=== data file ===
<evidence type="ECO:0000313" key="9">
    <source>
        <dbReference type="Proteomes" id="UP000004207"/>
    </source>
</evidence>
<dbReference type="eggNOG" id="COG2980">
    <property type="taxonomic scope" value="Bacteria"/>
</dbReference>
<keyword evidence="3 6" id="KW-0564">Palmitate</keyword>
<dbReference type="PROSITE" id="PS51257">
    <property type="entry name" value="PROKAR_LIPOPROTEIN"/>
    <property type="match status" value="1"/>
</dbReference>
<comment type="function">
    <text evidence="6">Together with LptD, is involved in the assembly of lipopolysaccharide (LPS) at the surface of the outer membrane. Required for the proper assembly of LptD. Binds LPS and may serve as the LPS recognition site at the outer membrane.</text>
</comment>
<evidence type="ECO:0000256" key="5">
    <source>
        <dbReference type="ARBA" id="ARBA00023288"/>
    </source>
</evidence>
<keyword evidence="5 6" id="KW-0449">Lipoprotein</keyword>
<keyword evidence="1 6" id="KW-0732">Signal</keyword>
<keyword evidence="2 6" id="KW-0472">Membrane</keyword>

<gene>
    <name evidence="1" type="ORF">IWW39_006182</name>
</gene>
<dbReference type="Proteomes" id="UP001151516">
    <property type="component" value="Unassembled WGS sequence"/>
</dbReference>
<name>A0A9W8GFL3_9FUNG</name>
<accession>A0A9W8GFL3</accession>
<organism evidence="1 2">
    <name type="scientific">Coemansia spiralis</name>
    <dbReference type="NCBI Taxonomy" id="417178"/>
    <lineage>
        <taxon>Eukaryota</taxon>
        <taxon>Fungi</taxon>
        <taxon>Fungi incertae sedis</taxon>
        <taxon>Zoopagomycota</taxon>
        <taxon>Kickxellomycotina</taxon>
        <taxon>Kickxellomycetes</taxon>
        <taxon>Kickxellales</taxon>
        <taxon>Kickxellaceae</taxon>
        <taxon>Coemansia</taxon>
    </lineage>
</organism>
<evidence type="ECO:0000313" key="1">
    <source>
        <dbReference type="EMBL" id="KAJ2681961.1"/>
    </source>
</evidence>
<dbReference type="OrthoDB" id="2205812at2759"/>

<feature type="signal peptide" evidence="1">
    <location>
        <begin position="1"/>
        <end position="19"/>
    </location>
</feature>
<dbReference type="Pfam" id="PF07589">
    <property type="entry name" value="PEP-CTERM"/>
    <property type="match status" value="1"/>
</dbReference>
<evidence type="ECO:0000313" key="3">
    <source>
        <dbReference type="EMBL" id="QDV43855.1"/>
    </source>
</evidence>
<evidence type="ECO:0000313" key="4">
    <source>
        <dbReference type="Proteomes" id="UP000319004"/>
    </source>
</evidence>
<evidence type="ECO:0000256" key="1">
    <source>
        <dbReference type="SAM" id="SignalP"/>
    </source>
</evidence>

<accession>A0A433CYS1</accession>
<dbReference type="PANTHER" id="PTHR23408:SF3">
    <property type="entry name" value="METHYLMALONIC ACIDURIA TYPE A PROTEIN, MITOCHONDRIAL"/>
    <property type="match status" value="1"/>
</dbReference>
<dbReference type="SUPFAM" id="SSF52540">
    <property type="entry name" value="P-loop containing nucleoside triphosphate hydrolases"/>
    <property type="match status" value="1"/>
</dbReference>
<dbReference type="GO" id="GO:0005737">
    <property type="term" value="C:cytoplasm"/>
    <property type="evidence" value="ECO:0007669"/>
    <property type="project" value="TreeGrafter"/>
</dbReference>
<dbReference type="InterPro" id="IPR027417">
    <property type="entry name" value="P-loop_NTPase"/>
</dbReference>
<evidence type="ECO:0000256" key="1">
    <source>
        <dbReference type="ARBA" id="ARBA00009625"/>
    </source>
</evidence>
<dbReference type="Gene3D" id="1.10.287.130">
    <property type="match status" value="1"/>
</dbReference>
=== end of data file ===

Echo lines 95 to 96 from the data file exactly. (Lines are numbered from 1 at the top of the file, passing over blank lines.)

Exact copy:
</dbReference>
<evidence type="ECO:0000256" key="1">